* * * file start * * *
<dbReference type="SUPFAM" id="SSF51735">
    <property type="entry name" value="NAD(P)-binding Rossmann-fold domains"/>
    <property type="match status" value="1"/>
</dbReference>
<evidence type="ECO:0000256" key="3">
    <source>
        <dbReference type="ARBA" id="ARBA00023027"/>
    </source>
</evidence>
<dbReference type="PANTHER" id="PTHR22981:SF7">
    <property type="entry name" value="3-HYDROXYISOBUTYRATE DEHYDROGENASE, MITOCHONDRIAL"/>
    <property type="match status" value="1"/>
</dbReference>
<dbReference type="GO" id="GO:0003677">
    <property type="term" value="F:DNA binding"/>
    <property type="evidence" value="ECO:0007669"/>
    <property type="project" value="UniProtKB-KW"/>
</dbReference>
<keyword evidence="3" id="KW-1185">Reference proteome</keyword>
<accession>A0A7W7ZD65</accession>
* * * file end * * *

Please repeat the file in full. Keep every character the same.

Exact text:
<dbReference type="SUPFAM" id="SSF51735">
    <property type="entry name" value="NAD(P)-binding Rossmann-fold domains"/>
    <property type="match status" value="1"/>
</dbReference>
<evidence type="ECO:0000256" key="3">
    <source>
        <dbReference type="ARBA" id="ARBA00023027"/>
    </source>
</evidence>
<dbReference type="PANTHER" id="PTHR22981:SF7">
    <property type="entry name" value="3-HYDROXYISOBUTYRATE DEHYDROGENASE, MITOCHONDRIAL"/>
    <property type="match status" value="1"/>
</dbReference>
<dbReference type="GO" id="GO:0003677">
    <property type="term" value="F:DNA binding"/>
    <property type="evidence" value="ECO:0007669"/>
    <property type="project" value="UniProtKB-KW"/>
</dbReference>
<keyword evidence="3" id="KW-1185">Reference proteome</keyword>
<accession>A0A7W7ZD65</accession>